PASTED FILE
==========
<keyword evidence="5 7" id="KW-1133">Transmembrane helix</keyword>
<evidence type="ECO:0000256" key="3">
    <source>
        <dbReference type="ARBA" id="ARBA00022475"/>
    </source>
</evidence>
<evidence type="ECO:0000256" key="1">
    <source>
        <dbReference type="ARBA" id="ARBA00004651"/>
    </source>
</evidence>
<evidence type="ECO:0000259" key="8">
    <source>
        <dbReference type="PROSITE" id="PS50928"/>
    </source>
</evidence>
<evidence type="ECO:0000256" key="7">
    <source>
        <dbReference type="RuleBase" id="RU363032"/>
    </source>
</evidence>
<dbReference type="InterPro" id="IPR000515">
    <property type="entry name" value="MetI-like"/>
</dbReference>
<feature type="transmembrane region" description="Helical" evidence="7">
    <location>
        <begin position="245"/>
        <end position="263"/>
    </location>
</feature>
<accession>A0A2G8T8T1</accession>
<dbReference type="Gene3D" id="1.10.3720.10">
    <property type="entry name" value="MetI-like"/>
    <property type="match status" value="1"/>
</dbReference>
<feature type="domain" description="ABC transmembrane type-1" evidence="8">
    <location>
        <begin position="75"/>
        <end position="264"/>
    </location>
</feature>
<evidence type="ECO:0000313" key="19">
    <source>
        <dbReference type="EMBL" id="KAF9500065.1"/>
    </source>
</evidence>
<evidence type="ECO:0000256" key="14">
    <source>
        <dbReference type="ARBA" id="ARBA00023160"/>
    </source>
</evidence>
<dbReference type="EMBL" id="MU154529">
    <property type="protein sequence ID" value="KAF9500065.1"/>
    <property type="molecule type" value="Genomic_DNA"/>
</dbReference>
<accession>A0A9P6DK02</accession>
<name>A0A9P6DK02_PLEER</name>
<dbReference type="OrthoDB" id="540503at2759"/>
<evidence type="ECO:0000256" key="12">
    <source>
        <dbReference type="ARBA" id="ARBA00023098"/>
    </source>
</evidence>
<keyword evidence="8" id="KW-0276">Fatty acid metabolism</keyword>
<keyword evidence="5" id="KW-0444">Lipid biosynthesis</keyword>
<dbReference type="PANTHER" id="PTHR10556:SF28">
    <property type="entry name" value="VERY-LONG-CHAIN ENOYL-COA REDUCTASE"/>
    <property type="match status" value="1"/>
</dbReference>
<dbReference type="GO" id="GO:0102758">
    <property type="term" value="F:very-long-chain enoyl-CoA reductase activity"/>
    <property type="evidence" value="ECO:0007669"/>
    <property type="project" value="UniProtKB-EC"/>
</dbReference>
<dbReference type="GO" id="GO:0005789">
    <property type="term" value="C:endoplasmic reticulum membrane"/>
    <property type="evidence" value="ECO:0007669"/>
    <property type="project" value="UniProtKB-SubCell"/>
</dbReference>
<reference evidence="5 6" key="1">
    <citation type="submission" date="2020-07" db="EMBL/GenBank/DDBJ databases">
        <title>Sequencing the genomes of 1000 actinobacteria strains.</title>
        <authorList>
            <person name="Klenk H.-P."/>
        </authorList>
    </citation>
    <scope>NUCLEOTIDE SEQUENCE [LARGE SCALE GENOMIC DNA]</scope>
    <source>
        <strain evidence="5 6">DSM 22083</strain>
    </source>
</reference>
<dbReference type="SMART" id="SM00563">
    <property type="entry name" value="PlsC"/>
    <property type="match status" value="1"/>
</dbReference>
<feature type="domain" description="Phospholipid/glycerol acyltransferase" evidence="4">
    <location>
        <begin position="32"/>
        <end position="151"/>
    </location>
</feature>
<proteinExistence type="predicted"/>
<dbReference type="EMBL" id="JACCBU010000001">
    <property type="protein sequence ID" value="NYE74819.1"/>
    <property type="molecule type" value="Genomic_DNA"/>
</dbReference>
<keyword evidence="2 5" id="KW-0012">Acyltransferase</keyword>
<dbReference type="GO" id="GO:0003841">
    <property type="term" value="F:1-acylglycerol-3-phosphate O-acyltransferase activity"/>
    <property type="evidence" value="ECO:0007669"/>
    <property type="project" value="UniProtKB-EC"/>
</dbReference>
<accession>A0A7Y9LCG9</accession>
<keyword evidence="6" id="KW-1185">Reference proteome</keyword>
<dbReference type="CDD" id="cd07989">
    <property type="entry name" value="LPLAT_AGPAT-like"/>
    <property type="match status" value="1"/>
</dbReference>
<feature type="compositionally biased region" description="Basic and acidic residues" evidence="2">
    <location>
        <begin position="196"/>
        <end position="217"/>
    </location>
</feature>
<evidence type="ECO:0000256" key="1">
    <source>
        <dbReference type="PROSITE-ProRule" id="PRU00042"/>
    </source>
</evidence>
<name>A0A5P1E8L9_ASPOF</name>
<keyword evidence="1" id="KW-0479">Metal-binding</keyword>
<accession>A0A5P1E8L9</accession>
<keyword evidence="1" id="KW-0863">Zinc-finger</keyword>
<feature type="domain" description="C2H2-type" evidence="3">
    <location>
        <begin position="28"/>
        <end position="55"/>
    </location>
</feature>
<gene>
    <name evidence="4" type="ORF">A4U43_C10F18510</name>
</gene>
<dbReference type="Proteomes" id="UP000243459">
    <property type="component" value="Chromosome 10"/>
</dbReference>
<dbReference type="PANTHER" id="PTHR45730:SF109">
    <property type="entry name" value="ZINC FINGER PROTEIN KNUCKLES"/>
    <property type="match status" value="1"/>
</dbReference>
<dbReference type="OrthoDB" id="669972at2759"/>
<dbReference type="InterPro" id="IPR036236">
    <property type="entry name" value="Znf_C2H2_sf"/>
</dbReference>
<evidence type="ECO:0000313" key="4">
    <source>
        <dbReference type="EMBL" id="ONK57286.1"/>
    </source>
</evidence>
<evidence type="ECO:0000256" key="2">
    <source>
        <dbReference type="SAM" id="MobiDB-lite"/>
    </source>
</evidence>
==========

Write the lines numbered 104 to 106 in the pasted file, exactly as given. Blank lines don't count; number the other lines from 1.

    <property type="protein sequence ID" value="NYE74819.1"/>
    <property type="molecule type" value="Genomic_DNA"/>
</dbReference>